There can be any number of reasons why people end up feeling how they do, which includes both internal factors and external events. Life can be a tricky journey, but my aim is to walk this part of their life beside them.

As a result, I take an integrated approach and explore the present, past and possible future situations. Sometimes simply talking about an issue and sharing the emotions it evokes can be enough to generate positive change. At other times, the situation is more complex and requires a range of therapeutic approaches over a longer period of time.

But on other occasions, talking is simply not enough. At such points, it is often beneficial to use Emotional Freedom Technique (tapping) to help release energy from the body, aid relaxation and relieve stress, before reframing the problem so that hopefully the subconscious will let the issue go.

Why did I become a counsellor?

As long as I can remember, people have shared their secrets with me. Friends said they felt safe confiding in me. Strangers that I met only briefly would tell me about private matters, adding “I don’t know why I told you that.”

But I have always been genuinely interested in other people, their stories and their life experiences. I have also always been aware of my own inner world – that part of us so few of us get to know either within ourselves or within each other.

So over the years, I have built on this framework to develop further self-understanding not only by attending seminars and workshops, but also by reading or sitting in the silence of meditation. I have likewise learned much from experience and from ‘feeling’ things for myself.

But when my children were in their early teens, I came to a crossroads in my life: continue my career in law or take a different path? Stick to the familiar or delve into the unknown?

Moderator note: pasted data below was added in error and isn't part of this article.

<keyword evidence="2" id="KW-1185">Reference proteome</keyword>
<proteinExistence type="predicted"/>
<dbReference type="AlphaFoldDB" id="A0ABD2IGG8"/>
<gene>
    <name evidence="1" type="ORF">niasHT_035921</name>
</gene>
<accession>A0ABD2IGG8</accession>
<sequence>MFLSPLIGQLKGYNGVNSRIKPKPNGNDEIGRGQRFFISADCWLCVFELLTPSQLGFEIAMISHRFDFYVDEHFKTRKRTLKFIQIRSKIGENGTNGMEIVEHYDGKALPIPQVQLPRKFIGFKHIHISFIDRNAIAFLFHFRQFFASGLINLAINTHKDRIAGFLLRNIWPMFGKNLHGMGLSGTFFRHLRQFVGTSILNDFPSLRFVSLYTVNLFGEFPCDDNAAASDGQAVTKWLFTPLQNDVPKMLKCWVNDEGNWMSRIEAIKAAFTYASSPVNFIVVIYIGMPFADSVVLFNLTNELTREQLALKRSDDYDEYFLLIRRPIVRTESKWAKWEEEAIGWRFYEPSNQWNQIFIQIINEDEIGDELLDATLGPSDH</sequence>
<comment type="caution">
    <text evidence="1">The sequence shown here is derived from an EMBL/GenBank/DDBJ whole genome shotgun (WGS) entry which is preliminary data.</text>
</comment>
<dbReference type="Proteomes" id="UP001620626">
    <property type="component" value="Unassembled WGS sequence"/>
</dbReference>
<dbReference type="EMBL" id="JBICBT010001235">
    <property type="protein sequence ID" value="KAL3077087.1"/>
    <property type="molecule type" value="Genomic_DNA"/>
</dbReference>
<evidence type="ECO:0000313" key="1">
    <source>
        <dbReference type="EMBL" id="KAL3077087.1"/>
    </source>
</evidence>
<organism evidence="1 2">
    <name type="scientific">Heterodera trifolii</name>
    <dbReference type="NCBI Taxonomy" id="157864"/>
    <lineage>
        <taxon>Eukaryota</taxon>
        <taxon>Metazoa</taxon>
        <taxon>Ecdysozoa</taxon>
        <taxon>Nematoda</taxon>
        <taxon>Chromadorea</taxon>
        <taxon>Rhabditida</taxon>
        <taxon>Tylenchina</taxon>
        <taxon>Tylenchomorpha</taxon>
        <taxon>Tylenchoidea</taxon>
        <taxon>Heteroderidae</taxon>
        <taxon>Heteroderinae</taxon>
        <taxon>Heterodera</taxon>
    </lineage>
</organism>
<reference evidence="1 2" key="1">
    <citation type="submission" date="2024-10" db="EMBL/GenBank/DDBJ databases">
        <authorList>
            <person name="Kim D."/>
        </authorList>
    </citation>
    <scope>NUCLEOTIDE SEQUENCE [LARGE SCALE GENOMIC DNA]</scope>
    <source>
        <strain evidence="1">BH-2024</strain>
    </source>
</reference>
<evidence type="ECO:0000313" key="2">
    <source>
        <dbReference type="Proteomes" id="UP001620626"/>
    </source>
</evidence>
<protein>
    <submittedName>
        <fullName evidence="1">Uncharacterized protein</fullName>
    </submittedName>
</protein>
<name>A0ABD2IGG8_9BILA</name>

So I retrained as a counsellor. I learned how to understand my own subconscious, challenge my self-limiting beliefs and heal old wounds. I learned how to empower myself and gathered the tools to help empower others. This approach fitted with my core beliefs and values as I felt I could really be of service to others.

But I am also aware that, while knowledge can be acquired in many different ways, wisdom comes from within. From an early age, we are all taught to conform to everything from family rules and values to the social norms of our birth place, school, workplace, religion, government and so on.

Sometimes these things work for us and sometimes they do not. But ultimately, I believe humans are hardwired to be happy, which makes it necessary to sift through these learned rules and values in order to see what fits us now – and that is the true aim of therapy.

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Helen Preston is a counsellor, Emotional Freedom Technique (EFT) expert and reiki practitioner. Her approach to therapy acknowledges the crucial inter-relationship of mind, body and spirit. Helen is a member of the National Counselling Society and has an Advanced Diploma in psychotherapy and counselling, a Diploma in Hypnotherapy and an EFT Master Practitioner certificate.